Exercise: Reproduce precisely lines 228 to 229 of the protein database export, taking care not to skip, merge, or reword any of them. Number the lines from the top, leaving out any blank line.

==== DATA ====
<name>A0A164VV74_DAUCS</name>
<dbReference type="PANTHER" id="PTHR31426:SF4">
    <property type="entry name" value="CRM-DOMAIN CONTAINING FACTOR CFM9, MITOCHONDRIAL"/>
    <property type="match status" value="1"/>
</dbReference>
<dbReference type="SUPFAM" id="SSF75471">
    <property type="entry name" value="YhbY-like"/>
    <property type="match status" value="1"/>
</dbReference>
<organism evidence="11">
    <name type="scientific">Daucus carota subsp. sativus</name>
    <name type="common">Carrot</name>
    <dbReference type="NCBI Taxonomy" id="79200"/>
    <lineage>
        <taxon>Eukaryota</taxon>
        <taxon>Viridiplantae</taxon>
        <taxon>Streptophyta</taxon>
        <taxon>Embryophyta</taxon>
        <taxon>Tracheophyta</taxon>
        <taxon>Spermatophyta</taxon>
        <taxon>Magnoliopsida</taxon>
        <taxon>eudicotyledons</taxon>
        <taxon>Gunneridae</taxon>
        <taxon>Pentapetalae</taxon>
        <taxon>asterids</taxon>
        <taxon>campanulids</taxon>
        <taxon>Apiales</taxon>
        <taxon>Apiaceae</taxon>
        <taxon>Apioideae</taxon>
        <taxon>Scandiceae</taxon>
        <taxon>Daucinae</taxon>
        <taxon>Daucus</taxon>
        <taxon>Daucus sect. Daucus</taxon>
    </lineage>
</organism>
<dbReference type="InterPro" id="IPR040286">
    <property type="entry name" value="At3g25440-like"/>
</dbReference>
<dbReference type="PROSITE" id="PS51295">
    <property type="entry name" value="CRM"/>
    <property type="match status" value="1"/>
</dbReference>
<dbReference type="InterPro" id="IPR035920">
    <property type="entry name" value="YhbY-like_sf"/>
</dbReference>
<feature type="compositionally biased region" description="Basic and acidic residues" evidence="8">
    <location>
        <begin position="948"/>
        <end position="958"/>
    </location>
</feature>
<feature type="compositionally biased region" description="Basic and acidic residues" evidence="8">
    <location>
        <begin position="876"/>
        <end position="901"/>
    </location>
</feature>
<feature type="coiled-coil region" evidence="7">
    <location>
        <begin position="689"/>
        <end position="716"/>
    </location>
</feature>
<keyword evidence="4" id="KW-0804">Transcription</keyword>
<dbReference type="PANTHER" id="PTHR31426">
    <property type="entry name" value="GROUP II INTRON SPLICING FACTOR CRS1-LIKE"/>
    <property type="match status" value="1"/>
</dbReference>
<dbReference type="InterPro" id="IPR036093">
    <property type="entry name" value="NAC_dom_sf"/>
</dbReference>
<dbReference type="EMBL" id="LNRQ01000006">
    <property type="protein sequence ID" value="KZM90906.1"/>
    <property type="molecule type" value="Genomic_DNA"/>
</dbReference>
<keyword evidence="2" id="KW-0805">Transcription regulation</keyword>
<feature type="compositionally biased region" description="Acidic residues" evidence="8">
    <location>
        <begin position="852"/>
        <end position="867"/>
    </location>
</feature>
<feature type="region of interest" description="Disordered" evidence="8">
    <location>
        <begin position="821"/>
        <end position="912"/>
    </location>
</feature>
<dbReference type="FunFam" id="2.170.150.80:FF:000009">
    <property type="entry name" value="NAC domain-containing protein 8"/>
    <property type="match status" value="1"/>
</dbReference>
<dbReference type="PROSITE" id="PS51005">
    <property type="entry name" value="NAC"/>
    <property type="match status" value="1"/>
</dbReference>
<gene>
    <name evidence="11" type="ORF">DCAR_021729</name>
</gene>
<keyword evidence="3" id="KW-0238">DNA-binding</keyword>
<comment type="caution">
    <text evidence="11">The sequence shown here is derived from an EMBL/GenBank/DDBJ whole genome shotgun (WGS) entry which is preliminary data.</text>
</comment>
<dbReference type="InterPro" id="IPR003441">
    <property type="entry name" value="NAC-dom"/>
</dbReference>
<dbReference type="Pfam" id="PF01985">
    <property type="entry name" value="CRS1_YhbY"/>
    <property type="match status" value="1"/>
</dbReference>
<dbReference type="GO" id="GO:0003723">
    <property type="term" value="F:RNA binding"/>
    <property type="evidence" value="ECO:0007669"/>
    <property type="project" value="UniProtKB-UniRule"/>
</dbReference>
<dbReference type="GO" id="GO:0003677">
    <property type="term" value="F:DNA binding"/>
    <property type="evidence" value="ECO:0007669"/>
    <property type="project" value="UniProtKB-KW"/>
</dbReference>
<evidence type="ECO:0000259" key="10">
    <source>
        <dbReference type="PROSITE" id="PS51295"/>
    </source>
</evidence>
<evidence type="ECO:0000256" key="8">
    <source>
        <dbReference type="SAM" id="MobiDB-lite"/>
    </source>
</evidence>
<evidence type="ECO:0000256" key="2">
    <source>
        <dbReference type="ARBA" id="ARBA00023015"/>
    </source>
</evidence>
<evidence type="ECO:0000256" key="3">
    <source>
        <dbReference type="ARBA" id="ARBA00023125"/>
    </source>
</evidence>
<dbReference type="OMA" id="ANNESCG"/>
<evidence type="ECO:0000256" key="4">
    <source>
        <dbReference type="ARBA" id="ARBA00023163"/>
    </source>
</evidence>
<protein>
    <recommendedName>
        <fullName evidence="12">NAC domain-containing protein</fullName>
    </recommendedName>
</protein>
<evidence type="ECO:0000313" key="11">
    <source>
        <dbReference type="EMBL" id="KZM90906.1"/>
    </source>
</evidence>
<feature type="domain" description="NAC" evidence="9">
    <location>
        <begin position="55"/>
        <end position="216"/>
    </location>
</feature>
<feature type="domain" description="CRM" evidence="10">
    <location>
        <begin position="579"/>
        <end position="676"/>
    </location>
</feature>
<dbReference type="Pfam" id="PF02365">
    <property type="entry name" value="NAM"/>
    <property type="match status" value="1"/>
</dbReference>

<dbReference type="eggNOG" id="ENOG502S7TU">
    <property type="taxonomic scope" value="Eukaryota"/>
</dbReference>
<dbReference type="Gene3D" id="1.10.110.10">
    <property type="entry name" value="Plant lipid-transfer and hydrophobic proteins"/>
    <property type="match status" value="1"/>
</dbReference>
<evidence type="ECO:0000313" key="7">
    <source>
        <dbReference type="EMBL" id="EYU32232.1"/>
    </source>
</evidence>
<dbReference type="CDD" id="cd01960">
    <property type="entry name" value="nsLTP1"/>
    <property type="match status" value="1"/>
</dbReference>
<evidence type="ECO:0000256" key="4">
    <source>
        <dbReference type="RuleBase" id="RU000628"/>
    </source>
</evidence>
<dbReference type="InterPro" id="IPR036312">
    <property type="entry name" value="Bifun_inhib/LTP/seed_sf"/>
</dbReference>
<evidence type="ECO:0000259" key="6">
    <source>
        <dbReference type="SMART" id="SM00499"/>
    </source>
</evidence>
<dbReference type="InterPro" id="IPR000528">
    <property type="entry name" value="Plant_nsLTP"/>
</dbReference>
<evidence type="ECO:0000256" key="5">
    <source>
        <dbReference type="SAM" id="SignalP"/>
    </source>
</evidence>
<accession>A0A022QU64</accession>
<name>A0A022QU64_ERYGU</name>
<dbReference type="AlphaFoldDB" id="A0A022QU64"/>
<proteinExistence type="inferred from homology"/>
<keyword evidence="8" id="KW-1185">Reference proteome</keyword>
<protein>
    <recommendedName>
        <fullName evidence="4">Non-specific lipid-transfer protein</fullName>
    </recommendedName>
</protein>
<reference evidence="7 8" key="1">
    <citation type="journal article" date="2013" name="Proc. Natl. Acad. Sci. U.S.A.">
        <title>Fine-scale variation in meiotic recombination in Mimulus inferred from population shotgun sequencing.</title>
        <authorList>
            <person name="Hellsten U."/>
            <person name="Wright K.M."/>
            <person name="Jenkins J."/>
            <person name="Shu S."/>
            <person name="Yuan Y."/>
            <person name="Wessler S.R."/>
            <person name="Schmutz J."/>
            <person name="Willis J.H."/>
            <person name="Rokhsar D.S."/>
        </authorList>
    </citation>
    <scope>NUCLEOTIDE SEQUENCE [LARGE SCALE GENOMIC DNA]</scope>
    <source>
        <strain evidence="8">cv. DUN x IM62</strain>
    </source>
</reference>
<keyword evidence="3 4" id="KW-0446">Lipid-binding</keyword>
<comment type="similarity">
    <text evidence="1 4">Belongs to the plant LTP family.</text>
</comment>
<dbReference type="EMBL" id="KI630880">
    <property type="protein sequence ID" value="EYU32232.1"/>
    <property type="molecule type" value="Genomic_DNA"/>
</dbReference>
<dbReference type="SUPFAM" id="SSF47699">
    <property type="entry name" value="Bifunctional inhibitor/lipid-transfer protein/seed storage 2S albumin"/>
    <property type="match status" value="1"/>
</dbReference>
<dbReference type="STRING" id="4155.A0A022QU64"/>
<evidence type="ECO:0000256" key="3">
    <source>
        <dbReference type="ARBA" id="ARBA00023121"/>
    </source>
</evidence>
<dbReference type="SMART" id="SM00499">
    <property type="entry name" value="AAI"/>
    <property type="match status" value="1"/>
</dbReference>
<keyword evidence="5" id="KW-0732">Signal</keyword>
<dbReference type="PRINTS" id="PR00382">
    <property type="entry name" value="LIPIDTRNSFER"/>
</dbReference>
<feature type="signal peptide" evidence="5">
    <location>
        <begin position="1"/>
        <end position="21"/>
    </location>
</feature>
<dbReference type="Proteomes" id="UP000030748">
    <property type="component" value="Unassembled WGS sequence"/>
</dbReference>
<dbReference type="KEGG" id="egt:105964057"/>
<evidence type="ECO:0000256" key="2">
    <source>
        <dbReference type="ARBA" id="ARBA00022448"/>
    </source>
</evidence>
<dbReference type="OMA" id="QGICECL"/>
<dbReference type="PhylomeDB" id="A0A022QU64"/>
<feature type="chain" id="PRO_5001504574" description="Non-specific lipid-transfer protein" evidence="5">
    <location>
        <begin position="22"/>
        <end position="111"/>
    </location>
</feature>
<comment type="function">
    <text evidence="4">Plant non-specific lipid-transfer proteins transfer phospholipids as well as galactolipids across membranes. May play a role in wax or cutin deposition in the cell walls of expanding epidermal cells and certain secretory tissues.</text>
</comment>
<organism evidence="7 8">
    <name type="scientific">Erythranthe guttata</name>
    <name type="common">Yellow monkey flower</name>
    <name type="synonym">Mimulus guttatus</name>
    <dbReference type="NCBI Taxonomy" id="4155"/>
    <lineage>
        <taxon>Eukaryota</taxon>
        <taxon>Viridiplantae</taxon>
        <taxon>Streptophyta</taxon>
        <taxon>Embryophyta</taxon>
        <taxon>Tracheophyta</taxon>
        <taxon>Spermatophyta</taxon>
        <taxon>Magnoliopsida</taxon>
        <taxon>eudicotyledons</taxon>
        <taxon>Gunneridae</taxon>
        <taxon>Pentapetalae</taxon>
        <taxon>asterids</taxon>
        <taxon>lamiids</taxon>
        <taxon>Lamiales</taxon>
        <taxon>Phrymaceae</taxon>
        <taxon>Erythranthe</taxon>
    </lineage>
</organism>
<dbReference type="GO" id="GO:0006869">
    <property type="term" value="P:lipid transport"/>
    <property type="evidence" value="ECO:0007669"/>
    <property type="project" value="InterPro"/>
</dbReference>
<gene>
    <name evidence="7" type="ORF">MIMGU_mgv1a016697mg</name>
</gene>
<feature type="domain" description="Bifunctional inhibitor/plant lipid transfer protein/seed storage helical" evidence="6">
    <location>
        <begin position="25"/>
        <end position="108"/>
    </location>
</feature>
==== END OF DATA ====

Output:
            <person name="Yuan Y."/>
            <person name="Wessler S.R."/>